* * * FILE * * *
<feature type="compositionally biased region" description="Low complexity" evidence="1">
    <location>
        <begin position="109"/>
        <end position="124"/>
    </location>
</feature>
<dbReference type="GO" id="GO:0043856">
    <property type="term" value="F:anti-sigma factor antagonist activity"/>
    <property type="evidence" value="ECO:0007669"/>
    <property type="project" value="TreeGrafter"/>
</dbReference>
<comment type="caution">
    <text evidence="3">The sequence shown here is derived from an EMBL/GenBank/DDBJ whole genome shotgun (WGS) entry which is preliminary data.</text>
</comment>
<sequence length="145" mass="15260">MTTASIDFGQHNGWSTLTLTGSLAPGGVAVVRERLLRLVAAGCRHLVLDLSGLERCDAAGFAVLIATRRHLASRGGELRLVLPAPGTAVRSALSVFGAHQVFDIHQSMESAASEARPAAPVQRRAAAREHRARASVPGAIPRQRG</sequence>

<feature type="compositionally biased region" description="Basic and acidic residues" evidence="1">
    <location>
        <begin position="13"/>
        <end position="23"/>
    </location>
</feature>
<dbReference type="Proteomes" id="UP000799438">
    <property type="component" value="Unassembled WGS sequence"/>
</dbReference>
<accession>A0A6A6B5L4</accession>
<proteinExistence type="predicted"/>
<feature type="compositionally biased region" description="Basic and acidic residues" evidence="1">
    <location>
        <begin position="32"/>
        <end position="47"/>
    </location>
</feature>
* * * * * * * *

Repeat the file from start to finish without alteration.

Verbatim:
<feature type="compositionally biased region" description="Low complexity" evidence="1">
    <location>
        <begin position="109"/>
        <end position="124"/>
    </location>
</feature>
<dbReference type="GO" id="GO:0043856">
    <property type="term" value="F:anti-sigma factor antagonist activity"/>
    <property type="evidence" value="ECO:0007669"/>
    <property type="project" value="TreeGrafter"/>
</dbReference>
<comment type="caution">
    <text evidence="3">The sequence shown here is derived from an EMBL/GenBank/DDBJ whole genome shotgun (WGS) entry which is preliminary data.</text>
</comment>
<sequence length="145" mass="15260">MTTASIDFGQHNGWSTLTLTGSLAPGGVAVVRERLLRLVAAGCRHLVLDLSGLERCDAAGFAVLIATRRHLASRGGELRLVLPAPGTAVRSALSVFGAHQVFDIHQSMESAASEARPAAPVQRRAAAREHRARASVPGAIPRQRG</sequence>

<feature type="compositionally biased region" description="Basic and acidic residues" evidence="1">
    <location>
        <begin position="13"/>
        <end position="23"/>
    </location>
</feature>
<dbReference type="Proteomes" id="UP000799438">
    <property type="component" value="Unassembled WGS sequence"/>
</dbReference>
<accession>A0A6A6B5L4</accession>
<proteinExistence type="predicted"/>
<feature type="compositionally biased region" description="Basic and acidic residues" evidence="1">
    <location>
        <begin position="32"/>
        <end position="47"/>
    </location>
</feature>